Can insurers really achieve better care at lower costs?

There's no mistaking the fact that healthcare costs continue to rise regardless of whether quality of care improves. So a new study from the Commonwealth Fund examines if it's possible to get better care at lower costs, analyzing several payment reform initiatives already underway.

"We know for certain that more spending does not translate into better care or a better-functioning healthcare system," the study states. "The good news is that a lot of activity is already taking place in the private and public sectors to obtain greater value for our health care dollars."

The most successful strategies to improve care and lower costs include encouraging providers and patients to make good healthcare choices, expanding access to medical homes and primary care, and promoting an increased use of technology.

Some of the most promising initiatives to provide a high-quality, affordable health system, according to the study, are:

  • Bundled payments: When insurers pay providers one amount for all services rendered to treat certain conditions, including cardiac bypass surgery or knee replacement surgery, providers are essentially paid to keep patients healthy. Doctors coordinate care and rely on cost-effective treatments. Blue Cross Blue Shield of North Carolina has launched a successful bundled payment program for knee replacement surgeries, partnering with two prominent health systems to bill members one total amount for each service related to their knee replacement, FierceHealthPayer previously reported.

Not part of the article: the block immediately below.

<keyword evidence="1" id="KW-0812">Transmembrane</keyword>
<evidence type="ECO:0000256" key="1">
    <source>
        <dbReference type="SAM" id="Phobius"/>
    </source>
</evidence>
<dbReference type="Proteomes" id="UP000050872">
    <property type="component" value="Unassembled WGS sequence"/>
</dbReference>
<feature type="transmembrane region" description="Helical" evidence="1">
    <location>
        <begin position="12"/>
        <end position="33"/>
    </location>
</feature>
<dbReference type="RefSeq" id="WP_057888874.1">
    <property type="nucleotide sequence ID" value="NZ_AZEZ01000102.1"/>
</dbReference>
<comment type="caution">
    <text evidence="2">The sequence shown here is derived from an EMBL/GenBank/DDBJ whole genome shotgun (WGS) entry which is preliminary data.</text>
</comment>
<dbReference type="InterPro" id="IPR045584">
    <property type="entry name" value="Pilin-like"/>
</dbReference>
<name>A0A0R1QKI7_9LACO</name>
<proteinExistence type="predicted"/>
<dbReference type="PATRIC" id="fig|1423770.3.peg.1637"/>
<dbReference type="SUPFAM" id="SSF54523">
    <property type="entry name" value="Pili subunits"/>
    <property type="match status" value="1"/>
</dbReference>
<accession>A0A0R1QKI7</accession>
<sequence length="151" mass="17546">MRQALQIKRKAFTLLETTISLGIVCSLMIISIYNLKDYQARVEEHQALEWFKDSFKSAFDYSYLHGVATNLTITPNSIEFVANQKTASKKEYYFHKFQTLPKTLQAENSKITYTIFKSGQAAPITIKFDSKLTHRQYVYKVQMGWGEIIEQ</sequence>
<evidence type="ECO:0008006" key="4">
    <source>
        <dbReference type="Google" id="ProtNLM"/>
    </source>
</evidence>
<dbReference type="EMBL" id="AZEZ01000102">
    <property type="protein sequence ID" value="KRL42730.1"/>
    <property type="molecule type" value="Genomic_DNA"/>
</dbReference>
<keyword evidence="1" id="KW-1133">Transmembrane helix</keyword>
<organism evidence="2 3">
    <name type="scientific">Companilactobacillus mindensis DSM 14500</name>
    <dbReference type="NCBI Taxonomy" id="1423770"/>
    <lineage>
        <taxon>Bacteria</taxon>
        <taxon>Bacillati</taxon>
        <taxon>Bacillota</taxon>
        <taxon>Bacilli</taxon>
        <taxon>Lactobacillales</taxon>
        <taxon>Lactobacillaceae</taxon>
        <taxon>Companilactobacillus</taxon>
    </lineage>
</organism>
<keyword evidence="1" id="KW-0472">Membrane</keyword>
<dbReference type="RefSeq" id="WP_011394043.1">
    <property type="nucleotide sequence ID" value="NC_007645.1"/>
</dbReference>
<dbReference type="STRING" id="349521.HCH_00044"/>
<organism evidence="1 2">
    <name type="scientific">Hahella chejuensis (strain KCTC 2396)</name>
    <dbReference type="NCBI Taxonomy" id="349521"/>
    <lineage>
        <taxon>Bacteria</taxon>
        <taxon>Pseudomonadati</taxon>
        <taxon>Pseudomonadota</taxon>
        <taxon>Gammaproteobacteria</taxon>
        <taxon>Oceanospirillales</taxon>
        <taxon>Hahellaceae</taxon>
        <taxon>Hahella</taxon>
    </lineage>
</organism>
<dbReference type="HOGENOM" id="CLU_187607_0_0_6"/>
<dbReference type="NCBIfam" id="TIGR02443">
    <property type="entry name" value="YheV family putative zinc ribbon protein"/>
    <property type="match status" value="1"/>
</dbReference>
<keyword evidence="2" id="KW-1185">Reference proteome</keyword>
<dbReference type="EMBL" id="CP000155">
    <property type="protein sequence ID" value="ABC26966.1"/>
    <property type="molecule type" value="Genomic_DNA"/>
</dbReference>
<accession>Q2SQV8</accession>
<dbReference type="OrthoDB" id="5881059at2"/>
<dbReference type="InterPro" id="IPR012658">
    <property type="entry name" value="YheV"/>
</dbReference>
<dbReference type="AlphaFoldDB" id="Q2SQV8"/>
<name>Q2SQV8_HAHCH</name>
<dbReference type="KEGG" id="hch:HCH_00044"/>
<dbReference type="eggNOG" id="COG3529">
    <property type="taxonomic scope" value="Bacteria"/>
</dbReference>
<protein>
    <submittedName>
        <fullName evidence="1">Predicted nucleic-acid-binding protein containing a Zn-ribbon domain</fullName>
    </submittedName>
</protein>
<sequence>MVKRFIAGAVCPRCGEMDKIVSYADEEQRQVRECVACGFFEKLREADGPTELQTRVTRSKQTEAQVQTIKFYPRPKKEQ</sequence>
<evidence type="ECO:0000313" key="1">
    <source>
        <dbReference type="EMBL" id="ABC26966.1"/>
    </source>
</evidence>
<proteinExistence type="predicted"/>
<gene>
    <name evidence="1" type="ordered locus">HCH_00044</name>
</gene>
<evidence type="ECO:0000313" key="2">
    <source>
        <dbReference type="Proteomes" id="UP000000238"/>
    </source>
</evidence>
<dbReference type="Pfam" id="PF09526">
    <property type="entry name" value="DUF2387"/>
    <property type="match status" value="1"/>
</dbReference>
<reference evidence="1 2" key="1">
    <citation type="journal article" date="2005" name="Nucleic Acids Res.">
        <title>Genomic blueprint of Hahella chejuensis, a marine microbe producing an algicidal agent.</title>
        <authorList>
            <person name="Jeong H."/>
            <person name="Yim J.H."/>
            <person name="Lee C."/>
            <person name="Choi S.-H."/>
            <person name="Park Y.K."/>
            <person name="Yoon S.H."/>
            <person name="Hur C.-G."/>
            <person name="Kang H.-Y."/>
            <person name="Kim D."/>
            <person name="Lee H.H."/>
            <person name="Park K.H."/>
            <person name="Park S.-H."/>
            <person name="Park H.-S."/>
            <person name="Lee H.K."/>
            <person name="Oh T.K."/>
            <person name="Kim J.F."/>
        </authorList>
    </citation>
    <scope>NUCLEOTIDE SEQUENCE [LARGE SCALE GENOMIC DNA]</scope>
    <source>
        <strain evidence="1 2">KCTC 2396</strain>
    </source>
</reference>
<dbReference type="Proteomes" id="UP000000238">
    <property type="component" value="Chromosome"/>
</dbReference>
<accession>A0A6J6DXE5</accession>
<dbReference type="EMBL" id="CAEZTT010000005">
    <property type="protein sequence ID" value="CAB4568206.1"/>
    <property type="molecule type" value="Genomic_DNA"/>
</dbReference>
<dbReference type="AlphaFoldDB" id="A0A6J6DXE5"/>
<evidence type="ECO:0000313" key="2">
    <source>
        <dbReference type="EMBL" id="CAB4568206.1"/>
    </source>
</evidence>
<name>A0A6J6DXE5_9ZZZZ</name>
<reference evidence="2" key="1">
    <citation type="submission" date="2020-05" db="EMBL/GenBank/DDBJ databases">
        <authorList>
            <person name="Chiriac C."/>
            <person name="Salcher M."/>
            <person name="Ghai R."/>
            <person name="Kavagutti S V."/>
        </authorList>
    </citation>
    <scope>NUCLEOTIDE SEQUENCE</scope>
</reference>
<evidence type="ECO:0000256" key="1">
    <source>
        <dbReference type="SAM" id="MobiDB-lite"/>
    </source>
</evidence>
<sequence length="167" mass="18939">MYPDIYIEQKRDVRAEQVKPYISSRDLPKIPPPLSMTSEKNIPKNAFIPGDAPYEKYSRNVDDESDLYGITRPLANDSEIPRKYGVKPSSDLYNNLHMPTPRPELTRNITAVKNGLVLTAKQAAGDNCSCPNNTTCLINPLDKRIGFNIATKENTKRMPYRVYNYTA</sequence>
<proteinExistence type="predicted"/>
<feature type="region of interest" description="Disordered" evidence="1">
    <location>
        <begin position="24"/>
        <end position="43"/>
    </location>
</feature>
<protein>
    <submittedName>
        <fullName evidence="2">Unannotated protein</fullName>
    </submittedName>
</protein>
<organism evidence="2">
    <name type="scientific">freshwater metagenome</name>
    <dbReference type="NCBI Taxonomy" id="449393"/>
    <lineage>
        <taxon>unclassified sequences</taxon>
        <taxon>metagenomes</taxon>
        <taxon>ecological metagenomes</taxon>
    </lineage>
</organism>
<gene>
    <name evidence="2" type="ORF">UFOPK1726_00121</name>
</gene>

• Global payments: Under this payment model, insurers give a single healthcare organization one sum to provide all the care for a specific population, such as one company's employees or all people living in a certain geographic area. In addition to saving money, doctors focus on meeting certain quality standards and receive bonuses when patients avoid expensive hospitalizations. Some of the most well-known global payment initiatives come from insurers in Massachusetts, including Harvard Pilgrim and Blue Cross Blue Shield of Massachusetts, that pay providers a fixed amount of money each year to care for patients. However, a 2011 report concluded these global payments weren't saving money.
  • Accountable care organizations: ACOs usually involve partnerships between insurers and providers that share responsibility and financial risk for delivering quality care to patients, which limits overutilization of medical services. Insurers pay the participating provider for the cost of patient care and the providers can share in any savings achieved. Aetna, for example, has found success in the ACO model by empowering providers with an unprecedented level of access to medical claims data. ACOs may be the most popular model, with one of every 10 Americans receiving care from one of more than 400 ACOs across the country. Cigna operates almost 60 of those ACOs, which rely heavily on patient care coordinators to ensure members receive appropriate care.

To learn more:
- here's the Commonwealth Fund study

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